How Do I Budget for 2021?
How Do I Budget for 2021?
The National Apartment Association recently published their 2020 NAA Survey of Operating Income and Expenses for Rental Apartment Communities. Survey results for income and expenses are based on pre-pandemic results from 2019. Following are some of the highlights from their Executive Summary that might help you with your 2021 budget:
The effects of the pandemic and disruption of the longest-running economic expansion in U.S. history on the apartment industry have varied by market class and asset class. Rents have declined in some larger “coastal” markets and increased in some smaller, more “isolated” areas. Delinquency rates are basically normal for larger institutional-grade communities but rising in older, smaller communities. Eviction moratoriums still pose risks to the industry into 2021.
NAA has done several surveys since April to gauge the effects of Covid-19 on owners and operators. For example, in July, a survey asked about the 2021 Budget Process. Some members are:
- building in decreased rents and income,
- putting freezes on CAPX,
- planning on increased delinquency, vacancy and operating expenses,
- making property-specific assumptions
- budgeting for increased wages
- building in increases in turnover costs because residents are spending more time at home.
In September owners and operators were quizzed about staffing levels and other expenses:
- Sixty-two percent of participants said there had been no change in staffing,
- Fourteen percent were hiring,
- Twelve percent were laying off or furloughing staff members.
- Anticipate increases up to 50% for PPE, cleaning supplies and virtual tour/leasing technology
- Expect increases for amenity monitoring and scheduling
- Consider expenses for reconfiguring common spaces to allow for social distancing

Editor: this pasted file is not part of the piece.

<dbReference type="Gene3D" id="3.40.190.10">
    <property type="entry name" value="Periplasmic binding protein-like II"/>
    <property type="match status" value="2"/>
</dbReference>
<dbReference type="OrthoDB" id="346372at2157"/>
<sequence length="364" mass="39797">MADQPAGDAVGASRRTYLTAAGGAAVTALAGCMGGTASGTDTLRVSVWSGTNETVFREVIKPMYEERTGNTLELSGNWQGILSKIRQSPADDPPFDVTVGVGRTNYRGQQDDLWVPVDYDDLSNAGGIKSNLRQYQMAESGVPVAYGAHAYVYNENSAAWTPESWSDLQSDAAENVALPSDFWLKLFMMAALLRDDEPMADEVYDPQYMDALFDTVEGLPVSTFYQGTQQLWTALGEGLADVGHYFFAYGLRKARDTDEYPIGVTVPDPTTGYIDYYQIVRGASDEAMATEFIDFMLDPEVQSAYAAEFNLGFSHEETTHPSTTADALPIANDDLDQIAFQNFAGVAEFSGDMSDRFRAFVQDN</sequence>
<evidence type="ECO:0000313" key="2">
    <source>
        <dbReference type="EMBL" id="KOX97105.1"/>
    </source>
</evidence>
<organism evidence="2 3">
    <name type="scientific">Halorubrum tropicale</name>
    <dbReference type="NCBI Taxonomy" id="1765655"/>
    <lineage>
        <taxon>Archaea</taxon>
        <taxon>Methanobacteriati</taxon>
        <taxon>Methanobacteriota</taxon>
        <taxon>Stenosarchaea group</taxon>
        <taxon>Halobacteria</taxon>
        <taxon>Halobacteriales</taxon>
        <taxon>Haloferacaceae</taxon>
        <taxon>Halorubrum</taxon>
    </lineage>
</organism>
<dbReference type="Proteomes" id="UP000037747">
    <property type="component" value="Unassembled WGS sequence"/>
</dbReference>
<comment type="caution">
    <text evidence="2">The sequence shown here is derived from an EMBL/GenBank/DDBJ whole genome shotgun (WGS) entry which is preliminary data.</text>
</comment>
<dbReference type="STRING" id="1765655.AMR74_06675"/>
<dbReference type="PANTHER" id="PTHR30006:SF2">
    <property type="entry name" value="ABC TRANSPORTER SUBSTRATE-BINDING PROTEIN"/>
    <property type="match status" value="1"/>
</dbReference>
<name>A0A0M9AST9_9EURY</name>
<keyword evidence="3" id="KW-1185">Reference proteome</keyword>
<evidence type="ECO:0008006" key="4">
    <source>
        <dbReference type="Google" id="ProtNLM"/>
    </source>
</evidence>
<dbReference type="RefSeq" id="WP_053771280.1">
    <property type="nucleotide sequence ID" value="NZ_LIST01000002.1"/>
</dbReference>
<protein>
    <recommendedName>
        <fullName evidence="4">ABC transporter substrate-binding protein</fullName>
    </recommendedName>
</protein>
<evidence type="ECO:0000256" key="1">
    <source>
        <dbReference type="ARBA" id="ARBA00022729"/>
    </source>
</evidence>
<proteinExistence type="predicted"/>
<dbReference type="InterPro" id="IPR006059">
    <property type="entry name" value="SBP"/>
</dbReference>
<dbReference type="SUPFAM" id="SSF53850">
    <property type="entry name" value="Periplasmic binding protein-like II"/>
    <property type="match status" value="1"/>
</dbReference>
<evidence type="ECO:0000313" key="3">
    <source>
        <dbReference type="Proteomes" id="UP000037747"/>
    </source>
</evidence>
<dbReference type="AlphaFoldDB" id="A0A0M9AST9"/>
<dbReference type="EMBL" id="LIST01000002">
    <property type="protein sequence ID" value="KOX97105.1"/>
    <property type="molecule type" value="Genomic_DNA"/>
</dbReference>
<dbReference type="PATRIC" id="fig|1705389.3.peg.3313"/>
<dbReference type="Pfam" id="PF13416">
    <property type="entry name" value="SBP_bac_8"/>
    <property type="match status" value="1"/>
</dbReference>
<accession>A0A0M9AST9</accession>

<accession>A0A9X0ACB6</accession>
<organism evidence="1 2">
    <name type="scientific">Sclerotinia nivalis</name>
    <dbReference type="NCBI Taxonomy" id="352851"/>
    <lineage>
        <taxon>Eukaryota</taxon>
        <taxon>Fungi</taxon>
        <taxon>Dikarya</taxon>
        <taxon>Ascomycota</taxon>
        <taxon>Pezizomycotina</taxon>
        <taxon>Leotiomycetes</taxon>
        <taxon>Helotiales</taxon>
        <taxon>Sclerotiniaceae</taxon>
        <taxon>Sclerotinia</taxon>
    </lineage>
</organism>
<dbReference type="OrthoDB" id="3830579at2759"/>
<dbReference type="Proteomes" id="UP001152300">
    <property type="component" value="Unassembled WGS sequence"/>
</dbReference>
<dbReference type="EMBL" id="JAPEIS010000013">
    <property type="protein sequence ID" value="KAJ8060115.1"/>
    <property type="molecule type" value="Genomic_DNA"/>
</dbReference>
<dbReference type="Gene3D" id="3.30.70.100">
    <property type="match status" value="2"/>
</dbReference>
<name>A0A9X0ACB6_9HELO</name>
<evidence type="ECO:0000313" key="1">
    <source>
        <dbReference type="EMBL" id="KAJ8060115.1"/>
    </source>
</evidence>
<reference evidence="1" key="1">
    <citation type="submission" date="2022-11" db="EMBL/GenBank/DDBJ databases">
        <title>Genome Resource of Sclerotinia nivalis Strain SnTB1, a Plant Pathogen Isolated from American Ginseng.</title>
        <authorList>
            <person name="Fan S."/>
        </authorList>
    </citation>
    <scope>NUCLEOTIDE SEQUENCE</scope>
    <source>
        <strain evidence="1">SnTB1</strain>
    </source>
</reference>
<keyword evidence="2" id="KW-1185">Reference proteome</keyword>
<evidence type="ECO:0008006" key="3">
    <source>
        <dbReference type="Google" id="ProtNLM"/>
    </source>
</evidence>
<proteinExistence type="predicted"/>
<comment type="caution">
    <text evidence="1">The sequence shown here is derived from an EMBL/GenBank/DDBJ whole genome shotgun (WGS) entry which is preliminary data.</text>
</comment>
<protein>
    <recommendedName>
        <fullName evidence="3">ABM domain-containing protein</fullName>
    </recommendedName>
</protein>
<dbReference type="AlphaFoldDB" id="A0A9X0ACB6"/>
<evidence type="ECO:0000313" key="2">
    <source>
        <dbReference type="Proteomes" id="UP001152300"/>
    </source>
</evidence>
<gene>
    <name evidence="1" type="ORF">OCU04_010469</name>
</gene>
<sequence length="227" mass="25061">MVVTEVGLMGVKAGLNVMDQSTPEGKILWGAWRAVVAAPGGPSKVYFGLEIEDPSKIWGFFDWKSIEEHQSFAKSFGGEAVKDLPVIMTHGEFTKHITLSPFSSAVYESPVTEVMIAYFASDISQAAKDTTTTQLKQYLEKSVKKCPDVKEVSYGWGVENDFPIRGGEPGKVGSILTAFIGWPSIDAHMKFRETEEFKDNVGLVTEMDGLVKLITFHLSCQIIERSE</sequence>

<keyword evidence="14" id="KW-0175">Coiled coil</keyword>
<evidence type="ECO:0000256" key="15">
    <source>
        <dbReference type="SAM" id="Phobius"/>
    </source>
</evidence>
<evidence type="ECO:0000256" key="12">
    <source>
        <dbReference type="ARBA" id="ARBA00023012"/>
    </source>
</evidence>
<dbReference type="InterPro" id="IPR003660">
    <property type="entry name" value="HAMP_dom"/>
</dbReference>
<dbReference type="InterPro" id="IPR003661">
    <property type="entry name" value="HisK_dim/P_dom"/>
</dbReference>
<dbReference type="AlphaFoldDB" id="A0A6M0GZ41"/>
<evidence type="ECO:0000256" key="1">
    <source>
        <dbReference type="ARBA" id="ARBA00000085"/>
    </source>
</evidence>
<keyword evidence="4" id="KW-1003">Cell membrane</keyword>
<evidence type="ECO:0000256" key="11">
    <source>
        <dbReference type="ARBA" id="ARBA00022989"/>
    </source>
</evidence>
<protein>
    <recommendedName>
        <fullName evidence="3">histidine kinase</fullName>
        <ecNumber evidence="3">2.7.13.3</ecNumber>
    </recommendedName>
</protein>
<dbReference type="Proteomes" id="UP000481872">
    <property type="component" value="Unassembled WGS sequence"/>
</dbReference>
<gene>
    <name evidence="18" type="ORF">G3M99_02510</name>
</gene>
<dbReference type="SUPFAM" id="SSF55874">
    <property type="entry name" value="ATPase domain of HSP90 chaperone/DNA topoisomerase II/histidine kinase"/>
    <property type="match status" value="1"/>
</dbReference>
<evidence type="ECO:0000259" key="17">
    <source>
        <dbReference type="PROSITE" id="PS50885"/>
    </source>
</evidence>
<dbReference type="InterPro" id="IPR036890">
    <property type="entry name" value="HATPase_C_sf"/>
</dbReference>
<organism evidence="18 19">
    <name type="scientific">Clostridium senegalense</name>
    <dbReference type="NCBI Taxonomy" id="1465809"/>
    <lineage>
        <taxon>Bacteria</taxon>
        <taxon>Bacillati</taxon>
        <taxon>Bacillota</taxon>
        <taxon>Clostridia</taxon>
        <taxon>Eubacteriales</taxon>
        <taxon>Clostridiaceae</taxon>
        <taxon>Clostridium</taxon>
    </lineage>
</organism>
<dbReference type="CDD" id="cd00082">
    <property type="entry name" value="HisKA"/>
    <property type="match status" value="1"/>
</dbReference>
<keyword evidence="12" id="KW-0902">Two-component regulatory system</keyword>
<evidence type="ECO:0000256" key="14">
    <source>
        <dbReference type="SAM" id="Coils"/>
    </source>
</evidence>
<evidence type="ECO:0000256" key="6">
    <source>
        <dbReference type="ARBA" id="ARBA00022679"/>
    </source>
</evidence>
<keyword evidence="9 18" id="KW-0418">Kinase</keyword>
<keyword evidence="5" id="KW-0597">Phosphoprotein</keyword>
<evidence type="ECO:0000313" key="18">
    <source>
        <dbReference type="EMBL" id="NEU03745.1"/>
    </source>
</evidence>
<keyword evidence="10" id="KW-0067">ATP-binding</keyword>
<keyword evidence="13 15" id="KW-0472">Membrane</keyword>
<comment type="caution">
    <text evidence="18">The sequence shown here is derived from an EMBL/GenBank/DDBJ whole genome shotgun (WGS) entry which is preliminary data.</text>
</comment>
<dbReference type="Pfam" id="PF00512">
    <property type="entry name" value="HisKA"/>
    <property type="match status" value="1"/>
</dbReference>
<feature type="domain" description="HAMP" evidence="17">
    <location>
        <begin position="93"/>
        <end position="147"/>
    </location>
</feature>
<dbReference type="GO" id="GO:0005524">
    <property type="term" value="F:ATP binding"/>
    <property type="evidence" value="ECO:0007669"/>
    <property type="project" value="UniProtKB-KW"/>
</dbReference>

- Add expenses for improving central air filtration and/or HEPA filtration systems
- Examine touchless technology
- Invest in package lockers
Before the influences of the pandemic, the increase in operating expenses per unit for 2019 were just under 4%, about the same as 2018. Property taxes experienced the greatest increase year-over-year at 7.6% on average. Personnel costs by nearly 3% on average. Market rent garden properties less than ten years old reported the highest operating expenses due to increases in taxes and payroll costs. As expected, the highest increase in CAPX was for properties 20 years or older driven by renovation costs. NOI (net operating income) increased 6.3% year-over-year in 2019. Increases in amenity, parking and pet fees were the drivers of other revenue growth. Fewer concessions were offset by slight increases in vacancy and collection losses. Turnover rates dipped down to 49%, below the 15-year average of 55%.
Charting the course for 2021 is definitely a challenge. Predictions vary with rent at zero growth to increasing four percent and occupancy stabilizing but not returning to pre-pandemic levels until after 2022. The full NAA report includes income and expenses for 65 metropolitan areas and 791,170 units in 2,974 properties. It is available at https://www.naahq.org/news-publications/2020-income-expenses-survey. Check it out for over nine additional pages of charts and graphs broken out by property type, age and location.
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